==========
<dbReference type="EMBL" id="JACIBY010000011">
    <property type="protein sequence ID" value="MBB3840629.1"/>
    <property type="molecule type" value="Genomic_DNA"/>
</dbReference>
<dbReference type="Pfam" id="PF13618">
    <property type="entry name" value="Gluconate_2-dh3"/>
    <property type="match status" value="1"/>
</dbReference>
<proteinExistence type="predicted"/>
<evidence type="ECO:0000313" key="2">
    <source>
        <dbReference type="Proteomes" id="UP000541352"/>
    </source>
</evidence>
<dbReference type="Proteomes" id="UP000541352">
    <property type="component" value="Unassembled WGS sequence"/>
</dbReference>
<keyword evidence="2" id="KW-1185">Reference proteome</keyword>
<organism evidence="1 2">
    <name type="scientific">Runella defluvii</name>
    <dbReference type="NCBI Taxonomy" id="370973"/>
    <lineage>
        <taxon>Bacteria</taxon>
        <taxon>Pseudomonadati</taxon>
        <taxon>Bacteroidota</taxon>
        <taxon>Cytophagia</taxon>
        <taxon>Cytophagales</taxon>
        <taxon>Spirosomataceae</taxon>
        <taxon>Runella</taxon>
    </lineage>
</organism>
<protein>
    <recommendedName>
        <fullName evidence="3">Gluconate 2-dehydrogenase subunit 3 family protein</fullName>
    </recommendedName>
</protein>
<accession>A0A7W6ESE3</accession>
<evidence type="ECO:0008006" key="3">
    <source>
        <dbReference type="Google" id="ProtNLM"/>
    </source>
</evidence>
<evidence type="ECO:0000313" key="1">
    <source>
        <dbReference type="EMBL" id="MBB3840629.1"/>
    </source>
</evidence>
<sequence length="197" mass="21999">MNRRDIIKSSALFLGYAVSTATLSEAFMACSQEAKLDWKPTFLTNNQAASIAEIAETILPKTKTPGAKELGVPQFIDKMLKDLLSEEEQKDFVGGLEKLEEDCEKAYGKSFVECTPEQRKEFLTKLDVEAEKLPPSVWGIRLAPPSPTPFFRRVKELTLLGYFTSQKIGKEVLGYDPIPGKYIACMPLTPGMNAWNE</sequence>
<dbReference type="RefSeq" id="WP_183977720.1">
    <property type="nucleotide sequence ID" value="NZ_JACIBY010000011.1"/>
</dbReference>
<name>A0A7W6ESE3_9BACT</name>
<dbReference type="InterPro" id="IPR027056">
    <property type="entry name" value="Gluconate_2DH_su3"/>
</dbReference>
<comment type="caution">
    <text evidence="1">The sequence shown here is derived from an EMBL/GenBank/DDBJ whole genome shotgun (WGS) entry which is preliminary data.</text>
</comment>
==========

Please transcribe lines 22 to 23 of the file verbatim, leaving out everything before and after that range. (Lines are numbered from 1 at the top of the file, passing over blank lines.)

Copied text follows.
    <lineage>
        <taxon>Bacteria</taxon>